This dissertation examines the BBC's campaign to increase the British public's awareness of contemporary music. It focuses on works by composers associated with Schoenberg's circle that were considered for broadcasting during the period between 1922, when the BBC was founded, and spring 1936, when Edward Clark, a former Schoenberg pupil and a central figure in contemporary music programming, resigned from the Corporation. The discussion is conceived as a reception study, tracing and analyzing the BBC's attempts to manipulate critical and public responses to its contemporary music policies as a manifestation of its fundamental policy to expand public interest in and understanding of cultural matters.
The dissertation emphasizes three distinct but interdependent topics. First, the BBC's personnel structure is examined to reconstruct the responsibilities, attitudes and interests of those men who influenced music programming during the period. Second, high-level policy decisions relating to contemporary music transmissions are considered in order to trace the administrators' reasons for devoting broadcast time to this repertory. Finally, the broadcasts of Second Viennese School works that took place during this period are described season by season. In this part, specific BBC decisions that led to the transmissions are explored, as is the surviving correspondence between the Corporation and the composers and performers who were involved in the broadcasts; moreover, the discussion examines significant responses to the broadcasts and relates those responses to subsequent policies and broadcasts of similar works.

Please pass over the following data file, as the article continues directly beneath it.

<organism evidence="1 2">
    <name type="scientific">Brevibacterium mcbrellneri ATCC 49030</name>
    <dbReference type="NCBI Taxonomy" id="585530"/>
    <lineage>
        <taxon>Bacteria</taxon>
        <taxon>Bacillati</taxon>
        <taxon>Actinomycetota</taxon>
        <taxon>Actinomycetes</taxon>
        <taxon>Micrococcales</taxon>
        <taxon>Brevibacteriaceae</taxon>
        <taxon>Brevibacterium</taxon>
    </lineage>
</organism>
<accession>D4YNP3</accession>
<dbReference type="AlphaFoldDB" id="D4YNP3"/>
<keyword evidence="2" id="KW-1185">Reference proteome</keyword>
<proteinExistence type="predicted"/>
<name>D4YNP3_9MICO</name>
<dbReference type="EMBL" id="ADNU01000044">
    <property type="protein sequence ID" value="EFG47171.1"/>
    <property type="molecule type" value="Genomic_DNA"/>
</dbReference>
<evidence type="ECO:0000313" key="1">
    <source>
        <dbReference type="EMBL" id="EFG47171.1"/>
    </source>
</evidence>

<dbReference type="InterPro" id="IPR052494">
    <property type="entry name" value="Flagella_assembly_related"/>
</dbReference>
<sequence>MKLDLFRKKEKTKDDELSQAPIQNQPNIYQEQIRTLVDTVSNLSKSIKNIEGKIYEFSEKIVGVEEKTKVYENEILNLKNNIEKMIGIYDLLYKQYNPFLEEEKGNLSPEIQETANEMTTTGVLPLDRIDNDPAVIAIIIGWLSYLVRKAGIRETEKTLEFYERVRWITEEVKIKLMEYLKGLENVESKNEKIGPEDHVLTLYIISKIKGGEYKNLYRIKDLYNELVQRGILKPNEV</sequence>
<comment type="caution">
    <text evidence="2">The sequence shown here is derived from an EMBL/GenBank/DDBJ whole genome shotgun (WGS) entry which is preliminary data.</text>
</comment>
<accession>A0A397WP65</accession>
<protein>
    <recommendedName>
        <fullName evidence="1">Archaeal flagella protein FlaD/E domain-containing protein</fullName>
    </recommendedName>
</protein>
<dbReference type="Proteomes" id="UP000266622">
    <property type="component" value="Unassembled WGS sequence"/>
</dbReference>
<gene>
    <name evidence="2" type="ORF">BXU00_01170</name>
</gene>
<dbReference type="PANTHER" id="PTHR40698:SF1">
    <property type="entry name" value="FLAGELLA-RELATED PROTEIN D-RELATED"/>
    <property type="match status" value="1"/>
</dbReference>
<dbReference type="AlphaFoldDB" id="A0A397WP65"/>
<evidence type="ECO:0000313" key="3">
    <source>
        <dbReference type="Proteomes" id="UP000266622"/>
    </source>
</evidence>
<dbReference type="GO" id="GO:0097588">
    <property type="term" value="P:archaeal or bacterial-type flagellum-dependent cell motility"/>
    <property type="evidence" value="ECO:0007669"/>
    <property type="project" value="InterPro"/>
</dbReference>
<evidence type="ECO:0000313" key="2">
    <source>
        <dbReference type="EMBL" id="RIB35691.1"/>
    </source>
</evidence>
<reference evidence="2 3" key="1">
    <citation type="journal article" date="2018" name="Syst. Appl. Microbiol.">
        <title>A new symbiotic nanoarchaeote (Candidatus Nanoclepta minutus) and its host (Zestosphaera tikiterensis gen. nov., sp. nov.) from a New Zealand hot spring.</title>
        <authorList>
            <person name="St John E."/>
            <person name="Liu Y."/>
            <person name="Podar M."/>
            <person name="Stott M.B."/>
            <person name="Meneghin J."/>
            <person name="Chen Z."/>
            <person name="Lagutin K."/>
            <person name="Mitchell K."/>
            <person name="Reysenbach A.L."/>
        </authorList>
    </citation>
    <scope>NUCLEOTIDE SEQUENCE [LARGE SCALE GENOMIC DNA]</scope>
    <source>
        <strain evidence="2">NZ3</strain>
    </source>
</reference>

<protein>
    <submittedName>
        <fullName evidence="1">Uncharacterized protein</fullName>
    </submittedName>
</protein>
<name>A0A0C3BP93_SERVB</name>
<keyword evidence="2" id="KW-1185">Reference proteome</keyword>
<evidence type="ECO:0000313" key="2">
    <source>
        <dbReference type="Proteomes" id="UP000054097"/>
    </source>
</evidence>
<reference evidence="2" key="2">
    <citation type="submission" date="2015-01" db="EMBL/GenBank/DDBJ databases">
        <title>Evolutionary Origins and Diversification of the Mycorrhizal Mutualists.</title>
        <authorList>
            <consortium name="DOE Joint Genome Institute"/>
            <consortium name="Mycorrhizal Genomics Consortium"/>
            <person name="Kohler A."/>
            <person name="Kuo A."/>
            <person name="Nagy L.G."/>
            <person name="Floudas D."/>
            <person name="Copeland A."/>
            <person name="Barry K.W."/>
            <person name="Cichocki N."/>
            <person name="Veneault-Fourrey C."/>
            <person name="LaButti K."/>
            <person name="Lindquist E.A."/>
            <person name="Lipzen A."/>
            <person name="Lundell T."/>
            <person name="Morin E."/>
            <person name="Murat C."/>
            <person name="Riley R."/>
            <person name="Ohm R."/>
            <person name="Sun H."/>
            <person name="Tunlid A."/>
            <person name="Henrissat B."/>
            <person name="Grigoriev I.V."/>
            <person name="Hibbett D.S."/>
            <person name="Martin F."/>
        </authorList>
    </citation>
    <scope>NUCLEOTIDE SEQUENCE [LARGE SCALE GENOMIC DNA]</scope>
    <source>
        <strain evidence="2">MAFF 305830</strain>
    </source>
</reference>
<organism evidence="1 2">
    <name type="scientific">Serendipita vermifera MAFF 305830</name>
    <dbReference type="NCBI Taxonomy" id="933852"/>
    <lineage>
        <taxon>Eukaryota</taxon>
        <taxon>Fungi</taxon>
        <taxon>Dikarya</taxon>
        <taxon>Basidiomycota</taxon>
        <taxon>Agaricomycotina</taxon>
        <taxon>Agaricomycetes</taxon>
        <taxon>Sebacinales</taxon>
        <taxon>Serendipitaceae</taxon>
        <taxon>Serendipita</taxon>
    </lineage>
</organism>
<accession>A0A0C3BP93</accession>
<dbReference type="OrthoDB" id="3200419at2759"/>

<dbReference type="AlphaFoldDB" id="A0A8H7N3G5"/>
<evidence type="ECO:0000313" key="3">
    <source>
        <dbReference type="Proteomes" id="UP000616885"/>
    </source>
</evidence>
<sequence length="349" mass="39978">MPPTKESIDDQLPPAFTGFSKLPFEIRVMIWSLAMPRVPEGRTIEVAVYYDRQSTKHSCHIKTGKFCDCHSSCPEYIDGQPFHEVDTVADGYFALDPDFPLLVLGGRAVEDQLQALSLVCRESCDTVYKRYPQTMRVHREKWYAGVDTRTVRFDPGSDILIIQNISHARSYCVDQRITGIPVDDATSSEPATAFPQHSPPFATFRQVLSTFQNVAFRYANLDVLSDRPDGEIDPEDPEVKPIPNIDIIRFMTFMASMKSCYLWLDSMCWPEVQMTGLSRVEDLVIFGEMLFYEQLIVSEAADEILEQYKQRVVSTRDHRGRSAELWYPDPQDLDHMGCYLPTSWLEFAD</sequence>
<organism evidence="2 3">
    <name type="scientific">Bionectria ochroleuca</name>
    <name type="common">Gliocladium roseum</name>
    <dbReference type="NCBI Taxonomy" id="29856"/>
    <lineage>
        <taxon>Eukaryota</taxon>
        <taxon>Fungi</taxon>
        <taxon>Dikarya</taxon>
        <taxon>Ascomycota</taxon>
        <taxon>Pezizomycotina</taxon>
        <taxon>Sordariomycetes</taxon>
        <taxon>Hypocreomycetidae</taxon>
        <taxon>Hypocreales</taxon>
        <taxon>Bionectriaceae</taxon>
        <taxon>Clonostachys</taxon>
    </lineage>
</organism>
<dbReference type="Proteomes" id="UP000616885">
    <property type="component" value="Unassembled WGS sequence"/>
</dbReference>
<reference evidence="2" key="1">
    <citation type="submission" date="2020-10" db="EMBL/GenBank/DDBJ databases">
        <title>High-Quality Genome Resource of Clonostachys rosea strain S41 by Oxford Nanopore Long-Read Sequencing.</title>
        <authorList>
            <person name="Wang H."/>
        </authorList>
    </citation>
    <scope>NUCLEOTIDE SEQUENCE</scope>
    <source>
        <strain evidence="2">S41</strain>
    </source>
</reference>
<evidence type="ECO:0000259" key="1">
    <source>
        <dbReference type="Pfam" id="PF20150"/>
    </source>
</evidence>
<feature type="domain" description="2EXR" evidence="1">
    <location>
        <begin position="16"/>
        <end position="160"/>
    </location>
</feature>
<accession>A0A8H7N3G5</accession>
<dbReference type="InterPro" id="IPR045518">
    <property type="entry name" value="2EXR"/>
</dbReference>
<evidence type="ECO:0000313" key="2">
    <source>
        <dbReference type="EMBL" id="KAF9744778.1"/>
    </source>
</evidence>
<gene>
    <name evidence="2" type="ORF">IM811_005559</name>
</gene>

The dissertation includes four appendices. Because the study is based on original BBC papers and related materials, one reproduces significant primary source documents that were consulted at the BBC Written Archives Centre; in addition, correspondence and published articles relating to broadcasts of works by composers associated with Schoenberg's circle are reproduced. Another appendix lists Second Viennese School performances in Britain to spring 1936. A third appendix includes short biographies of the men who were involved in the BBC's dissemination of Second Viennese School repertory. The final appendix is devoted to the central but enigmatic BBC staff member, Edward Clark, providing a detailed overview of his career to the time that he resigned from the Corporation.